Bolin smirked and excused himself to take care of patrons further down the bar.

“Le Parisien was a lovely restaurant back in the day,” Simon commented. “They’ve gone downhill over the years.” He sampled a scallop and rolled his eyes in appreciation. “Oh my dear, these are heavenly. Anyway, most of the television work I do is documentaries and the occasional mini-series. Nothing too extravagant, but steady work, and usually less mind-numbing than working in sitcoms or police procedurals and what not. As for being semi-retired, it just means I’m that much pickier about what I take on.”

Asami cocked her head and looked at Simon thoughtfully. “We’ve been asked to take part in a televised cooking competition. I don’t suppose we could ask you some questions about what we might expect?”

Simon beamed. “I’d be delighted, of course!” He deftly speared another scallop. “A cooking competition, very interesting. Who’s producing it?”

Korra sighed. “A jackass named Blackstone Varrick and whoever he’s dug up to help him. He thinks it’s going to be the next big thing.”

“Blackstone Varrick?” Simon sputtered. “I am very familiar with this man. He bought out a theater I was intending to use for a show in order to stage some horrid avant-guard thing he commissioned some years ago. Thank goodness I was able to find another venue, but I was not pleased. How on earth did you manage to end up working with him?”

“Very long story. We’re not really interested in the television part, or working with him frankly, but the competition allows us to go head to head with some people we’d love to defeat.”

“Oh really,” Simon peered at them before glancing at the scallops again. “Who might this be?”

Korra pulled the plate of scallops towards her. “Hey, you’re supposed to be sharing these. Michael Costantino and possibly Hou-Ting Wong.”

Simon smiled at Korra and took a bite of the foie gras instead. “Michael Costantino I’ve heard of. Who is this other person you mentioned?”

“Hou-Ting Wong runs a gnarly restaurant empire based out of Hong Kong,” Korra explained. “She’s a moderately despicable individual. To be honest she’s probably only going to be peripherally involved.”

Simon sat back, swirling his wine glass thoughtfully. “I find myself currently between projects and if you wouldn’t object, I’d love to work on this with you. At the very least I can provide you with some experienced representation.”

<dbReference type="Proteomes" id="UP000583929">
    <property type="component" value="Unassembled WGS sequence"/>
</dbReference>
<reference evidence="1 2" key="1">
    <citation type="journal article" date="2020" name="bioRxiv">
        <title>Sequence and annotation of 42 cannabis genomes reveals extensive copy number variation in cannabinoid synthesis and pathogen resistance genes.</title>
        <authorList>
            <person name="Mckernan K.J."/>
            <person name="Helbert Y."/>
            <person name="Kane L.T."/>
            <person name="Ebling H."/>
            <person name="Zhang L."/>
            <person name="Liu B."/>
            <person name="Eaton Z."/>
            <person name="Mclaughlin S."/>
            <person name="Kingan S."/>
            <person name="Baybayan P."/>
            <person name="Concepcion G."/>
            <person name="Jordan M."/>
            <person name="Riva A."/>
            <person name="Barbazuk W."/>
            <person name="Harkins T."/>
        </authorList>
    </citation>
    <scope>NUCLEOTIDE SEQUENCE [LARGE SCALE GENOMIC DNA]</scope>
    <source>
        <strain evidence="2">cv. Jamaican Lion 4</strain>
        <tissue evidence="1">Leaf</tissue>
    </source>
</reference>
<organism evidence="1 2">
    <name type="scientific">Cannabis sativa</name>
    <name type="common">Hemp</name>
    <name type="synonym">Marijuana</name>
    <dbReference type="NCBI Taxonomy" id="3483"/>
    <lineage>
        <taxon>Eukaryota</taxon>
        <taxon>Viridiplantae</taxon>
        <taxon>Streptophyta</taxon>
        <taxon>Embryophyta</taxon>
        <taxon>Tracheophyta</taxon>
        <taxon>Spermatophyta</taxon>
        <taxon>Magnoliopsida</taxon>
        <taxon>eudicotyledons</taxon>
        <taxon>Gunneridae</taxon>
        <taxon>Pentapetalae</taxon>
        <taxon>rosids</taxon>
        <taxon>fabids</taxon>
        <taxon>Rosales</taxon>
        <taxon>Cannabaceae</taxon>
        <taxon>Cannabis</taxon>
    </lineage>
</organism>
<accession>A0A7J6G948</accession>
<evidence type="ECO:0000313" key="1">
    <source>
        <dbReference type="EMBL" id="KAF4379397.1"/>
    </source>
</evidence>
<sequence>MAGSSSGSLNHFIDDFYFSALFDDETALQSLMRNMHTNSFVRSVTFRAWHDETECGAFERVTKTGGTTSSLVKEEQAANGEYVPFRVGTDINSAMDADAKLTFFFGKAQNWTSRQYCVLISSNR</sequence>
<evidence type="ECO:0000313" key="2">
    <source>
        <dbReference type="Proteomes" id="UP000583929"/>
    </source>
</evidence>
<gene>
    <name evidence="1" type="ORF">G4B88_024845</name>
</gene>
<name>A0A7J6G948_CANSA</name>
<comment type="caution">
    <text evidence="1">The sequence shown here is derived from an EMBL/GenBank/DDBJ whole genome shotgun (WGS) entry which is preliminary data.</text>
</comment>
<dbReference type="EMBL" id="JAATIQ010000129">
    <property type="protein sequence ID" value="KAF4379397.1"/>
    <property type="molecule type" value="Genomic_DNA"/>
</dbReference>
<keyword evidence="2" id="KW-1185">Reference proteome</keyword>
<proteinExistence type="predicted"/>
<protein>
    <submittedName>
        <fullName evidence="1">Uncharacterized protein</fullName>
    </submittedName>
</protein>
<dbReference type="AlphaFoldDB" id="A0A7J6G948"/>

“Varrick will hate that,” said Asami, relishing the thought.

Korra snickered in agreement. “I’d certainly be happy for the help, and anything that keeps Varrick on his toes is good in my book. I don’t trust the guy at all.”

“Nor should you, I expect.”

“Are you sure you don’t mind, Simon?” Asami asked, concerned. “This could get a little crazy, knowing Varrick.”

Simon reached out and covered Asami’s hand with his own. “It would truly be my privilege to do so,” he assured her, his deep voice warm with enthusiasm. “Besides, how could I pass up such an opportunity to get to know the both of you a little better?”

Asami felt the prickle of tears against her eyes as she squeezed his hand in return. “I think that would be wonderful.”


Varrick blustered angrily when Simon was brought in and tried to threaten them with choosing a different team, however Korra assured him they were more than fine not participating and he caved quickly. He wasn’t going to get a better matchup than Korra vs. Costantino and he knew it. For their part Asami and Korra were astonished when Simon transformed from the sweet, genial man they had initially met into a hard-eyed negotiator with nerves of steel who left Varrick and his representatives ultimately agreeing to include him on the production staff.

“Mr. Varrick may be well-versed in the normal treacheries of business,” Simon explained one night as he happily sipped another glass of Bolin’s favorite cabernet. “But I assure you that there is no arena more vicious than the entertainment industry, even if we’re only talking about documentaries. Sadly, I suspect I’ll ultimately be helping with his education and he’ll probably become a heavy-weight movie producer after all of this is over, just to spite me.”

Monday nights became their time to practice cooking as a group, using Sato Grill as their practice space. Simon usually stopped by to get tastings and let them know how the planning with Varrick was going. It took a couple of tries before Wu was finally able to relax while cooking with Asami, but finally managed it after Korra hung several rolls of duct tape prominently throughout the kitchen as motivation. Simon had been mystified but Wu’s retelling of the story had them all howling with laughter and cemented their sense of being a team.

It took a little longer for Korra to relax about giving Asami instructions, and even longer for Asami and Korra to control their libidos when cooking together. Wu took to keeping a pocketful of sliced carrots and was extremely adept at head shots any time he saw Korra make a grab for Asami’s ass.